ULAN BATOR Aug 22 (Reuters) - China and Mongolia have signed 26 new deals on railroads, mining and power generation during Chinese President Xi Jinping's state visit that began on Thursday, Mongolia's Ministry of Foreign Affairs said.
Closer economic relations with China may be landlocked Mongolia's answer to recent economic woes. Mongolia saw a 70 percent fall in foreign direct investment in the first half of 2014, but its southern neighbour is aiming for an expansion of trade to $10 billion a year by 2020.
Xi's visit, the first by a Chinese head of state since Hu Jintao in 2003, could give rise to more than 30 deals, said Mongolian President Tsakhia Elbegdorj on Thursday evening during a joint press conference.
The foreign affairs ministry and the Mongolian president's press secretary both said there was at present no available figure for the value of the deals.
"Assuming these projects move forward, these accords represent the most significant economic development since the Oyu Tolgoi agreement was signed [in 2009]," said Nick Cousyn, chief operating officer at Ulan Bator-based brokerage BDSec.
The troubled $6.5 billion Oyu Tolgoi copper-gold mine between the Mongolian government and resource giant Rio Tinto , however, has been a drag on investment.
The latest development in the multi-year spat was a $130 million tax summons. Rio-controlled Turquoise Hill Resources, which owns 66 percent of the project, has denied it owes any extra tax to the Mongolian government.
Four agreements were signed on Thursday for the development of Mongolia's rail network, with two still pending.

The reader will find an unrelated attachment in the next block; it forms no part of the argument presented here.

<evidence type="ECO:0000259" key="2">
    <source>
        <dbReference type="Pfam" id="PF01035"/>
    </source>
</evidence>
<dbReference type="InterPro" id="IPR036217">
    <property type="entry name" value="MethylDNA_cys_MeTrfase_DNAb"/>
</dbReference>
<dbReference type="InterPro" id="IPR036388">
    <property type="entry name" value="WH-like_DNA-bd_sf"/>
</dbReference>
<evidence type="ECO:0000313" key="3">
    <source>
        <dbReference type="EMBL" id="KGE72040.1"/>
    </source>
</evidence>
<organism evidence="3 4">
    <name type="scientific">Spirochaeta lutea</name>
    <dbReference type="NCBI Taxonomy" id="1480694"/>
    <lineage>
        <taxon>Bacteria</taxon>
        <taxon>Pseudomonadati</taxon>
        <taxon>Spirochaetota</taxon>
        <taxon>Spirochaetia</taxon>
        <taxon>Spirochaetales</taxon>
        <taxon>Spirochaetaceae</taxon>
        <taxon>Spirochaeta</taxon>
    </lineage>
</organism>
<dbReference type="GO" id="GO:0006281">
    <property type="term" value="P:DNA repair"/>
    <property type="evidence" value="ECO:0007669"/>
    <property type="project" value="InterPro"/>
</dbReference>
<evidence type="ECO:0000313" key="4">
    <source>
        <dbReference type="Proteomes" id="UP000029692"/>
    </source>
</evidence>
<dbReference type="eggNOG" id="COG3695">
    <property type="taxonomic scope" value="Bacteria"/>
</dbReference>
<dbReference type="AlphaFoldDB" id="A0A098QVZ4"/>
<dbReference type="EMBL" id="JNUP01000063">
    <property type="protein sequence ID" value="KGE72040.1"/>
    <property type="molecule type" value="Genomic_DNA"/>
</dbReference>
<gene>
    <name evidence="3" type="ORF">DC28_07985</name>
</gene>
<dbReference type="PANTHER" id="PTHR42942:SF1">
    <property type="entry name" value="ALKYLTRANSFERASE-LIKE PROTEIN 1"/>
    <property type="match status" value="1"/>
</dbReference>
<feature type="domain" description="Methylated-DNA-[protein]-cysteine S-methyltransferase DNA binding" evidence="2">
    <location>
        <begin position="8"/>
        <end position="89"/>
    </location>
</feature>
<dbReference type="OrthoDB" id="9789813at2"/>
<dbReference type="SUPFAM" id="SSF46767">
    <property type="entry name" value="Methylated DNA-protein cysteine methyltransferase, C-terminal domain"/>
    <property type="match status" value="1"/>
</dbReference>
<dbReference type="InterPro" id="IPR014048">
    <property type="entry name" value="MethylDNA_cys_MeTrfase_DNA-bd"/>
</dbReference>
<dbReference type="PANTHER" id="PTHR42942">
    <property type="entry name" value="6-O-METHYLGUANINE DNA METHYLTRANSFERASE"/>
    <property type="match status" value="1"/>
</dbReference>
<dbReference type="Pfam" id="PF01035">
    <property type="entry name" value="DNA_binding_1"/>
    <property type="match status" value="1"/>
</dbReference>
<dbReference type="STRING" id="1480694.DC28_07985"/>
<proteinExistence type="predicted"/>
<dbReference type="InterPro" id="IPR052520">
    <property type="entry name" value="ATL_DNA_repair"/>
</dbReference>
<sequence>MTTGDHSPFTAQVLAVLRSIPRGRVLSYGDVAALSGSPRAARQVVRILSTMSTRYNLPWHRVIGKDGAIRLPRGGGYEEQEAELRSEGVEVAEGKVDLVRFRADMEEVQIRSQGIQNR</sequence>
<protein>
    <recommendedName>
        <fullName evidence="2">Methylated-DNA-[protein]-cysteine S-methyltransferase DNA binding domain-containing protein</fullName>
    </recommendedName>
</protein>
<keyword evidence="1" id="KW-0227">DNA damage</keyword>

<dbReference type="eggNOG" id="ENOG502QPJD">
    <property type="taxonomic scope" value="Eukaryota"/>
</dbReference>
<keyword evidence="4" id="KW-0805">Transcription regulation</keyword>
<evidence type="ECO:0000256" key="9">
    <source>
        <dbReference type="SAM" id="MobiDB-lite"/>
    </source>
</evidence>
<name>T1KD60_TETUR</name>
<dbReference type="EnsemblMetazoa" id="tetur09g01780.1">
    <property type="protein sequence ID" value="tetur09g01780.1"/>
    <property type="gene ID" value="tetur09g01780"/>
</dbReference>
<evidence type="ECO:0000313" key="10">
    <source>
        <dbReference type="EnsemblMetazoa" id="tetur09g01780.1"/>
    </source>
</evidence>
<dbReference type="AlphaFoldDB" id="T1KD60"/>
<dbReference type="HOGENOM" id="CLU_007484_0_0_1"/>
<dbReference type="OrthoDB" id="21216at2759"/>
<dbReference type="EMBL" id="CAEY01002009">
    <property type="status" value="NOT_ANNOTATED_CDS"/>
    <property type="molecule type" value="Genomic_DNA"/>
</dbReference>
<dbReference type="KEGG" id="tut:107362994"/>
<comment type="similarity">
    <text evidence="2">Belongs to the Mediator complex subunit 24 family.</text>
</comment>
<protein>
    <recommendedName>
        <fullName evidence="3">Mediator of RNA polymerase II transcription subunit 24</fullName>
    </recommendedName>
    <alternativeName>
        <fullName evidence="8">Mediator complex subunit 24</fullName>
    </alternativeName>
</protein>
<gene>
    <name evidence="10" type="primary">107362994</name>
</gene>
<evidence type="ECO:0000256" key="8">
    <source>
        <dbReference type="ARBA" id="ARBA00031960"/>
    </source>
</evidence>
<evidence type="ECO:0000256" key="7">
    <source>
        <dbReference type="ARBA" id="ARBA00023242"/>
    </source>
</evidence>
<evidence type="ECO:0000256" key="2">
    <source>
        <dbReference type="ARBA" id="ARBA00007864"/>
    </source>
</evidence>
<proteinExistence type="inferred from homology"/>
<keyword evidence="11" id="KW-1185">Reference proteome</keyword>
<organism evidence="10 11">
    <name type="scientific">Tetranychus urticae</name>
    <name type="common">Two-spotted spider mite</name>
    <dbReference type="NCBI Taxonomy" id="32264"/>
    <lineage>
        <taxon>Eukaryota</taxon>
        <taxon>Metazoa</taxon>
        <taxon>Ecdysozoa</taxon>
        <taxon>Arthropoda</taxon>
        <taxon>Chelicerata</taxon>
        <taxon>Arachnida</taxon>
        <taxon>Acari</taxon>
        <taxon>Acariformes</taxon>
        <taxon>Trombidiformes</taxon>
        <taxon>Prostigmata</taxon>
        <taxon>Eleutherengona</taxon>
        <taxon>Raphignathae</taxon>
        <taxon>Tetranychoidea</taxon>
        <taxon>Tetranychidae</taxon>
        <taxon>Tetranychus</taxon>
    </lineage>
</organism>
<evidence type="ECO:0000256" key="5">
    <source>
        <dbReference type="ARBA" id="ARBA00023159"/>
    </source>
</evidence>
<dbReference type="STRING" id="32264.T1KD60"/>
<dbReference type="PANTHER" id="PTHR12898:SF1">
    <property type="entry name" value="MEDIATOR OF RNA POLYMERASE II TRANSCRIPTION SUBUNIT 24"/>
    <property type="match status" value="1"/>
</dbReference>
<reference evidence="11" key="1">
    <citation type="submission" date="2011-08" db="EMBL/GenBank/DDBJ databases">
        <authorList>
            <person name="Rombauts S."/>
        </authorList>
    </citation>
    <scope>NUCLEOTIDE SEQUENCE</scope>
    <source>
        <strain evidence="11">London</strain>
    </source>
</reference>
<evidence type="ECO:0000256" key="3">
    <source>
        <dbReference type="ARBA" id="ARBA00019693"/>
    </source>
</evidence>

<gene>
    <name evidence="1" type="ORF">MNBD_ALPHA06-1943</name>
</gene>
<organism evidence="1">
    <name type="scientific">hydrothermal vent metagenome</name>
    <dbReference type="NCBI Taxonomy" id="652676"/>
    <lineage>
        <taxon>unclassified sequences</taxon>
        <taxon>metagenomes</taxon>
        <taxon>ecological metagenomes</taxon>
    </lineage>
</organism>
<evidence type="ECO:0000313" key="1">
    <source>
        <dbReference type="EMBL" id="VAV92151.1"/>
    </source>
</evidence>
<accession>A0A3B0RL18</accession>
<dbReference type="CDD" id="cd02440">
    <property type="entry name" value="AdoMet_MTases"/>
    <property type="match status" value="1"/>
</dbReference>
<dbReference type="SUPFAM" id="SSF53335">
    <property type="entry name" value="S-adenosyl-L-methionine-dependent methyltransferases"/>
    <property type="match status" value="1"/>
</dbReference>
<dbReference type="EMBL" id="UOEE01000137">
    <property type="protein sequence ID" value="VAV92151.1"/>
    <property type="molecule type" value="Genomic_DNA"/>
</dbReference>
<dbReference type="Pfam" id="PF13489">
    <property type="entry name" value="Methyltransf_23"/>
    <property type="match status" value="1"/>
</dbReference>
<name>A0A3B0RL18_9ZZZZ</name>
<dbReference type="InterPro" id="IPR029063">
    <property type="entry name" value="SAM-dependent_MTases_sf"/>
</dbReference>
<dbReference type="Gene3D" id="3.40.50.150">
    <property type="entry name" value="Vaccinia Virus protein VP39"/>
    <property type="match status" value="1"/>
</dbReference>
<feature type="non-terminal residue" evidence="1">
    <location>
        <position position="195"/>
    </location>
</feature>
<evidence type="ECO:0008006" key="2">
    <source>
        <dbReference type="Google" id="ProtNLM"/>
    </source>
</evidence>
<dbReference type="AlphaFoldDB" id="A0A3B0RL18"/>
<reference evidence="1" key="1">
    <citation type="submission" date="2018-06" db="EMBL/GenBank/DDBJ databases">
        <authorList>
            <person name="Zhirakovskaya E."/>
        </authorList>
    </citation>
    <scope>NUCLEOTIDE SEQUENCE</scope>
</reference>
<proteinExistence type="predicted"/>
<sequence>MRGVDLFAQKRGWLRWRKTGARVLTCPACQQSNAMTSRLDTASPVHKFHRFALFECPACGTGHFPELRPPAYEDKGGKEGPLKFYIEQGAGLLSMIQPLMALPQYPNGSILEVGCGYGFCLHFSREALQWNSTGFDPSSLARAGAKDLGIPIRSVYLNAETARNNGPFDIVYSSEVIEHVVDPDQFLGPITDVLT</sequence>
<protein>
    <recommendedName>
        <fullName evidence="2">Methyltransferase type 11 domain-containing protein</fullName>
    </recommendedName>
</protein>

Poor rail infrastructure has prevented Mongolia from capitalising fully on China's need for raw minerals, while at the same time its lack of access to sea ports makes it overly dependent on the Chinese market.
"Mongolia has no access to sea, so I want to emphasise the agreements between China and Mongolia that are for railway transportation," President Elbegdorj said.
Mongolia is keen to use China's rail network to deliver coal and other minerals to other Asia markets, and one of the deals will involve transhipment of resources to Chinese ports.
Elbegdorj said he and Xi had also discussed the use of the Trans-Mongolian railway as a land route for trade between Asia and Europe. The goal was to see the transport of 100 million tonnes of cargo by rail to Europe by 2020, he said.
Mongolia also needs new power plants to replace aging Soviet-era power infrastructure that is reaching peak capacity. The nation is struggling to meet energy demand as consumption grows in the capital and as the grid is extended to communities in remote parts of the country.
Mongolia has been trying to tap its own resources to kick its dependence on Russian oil imports, and one of the 26 agreements was a memorandum of understanding with China National Petroleum Corporation (CNPC).
Last year in October, Sinopec Corp signed a memorandum of understanding with the Mongolia-owned miner Erdenes Tavan Tolgoi for a coal-to-liquid fuel plant.
Mongolia hopes to encourage more such projects with a new law passed in July to update the country's regulations to include non-conventional fuels.
Erdenes TT mines coal from Mongolia's largest coking coal deposit, with 7.4 billion tons of coking coal resources.
(Editing by Tom Hogue)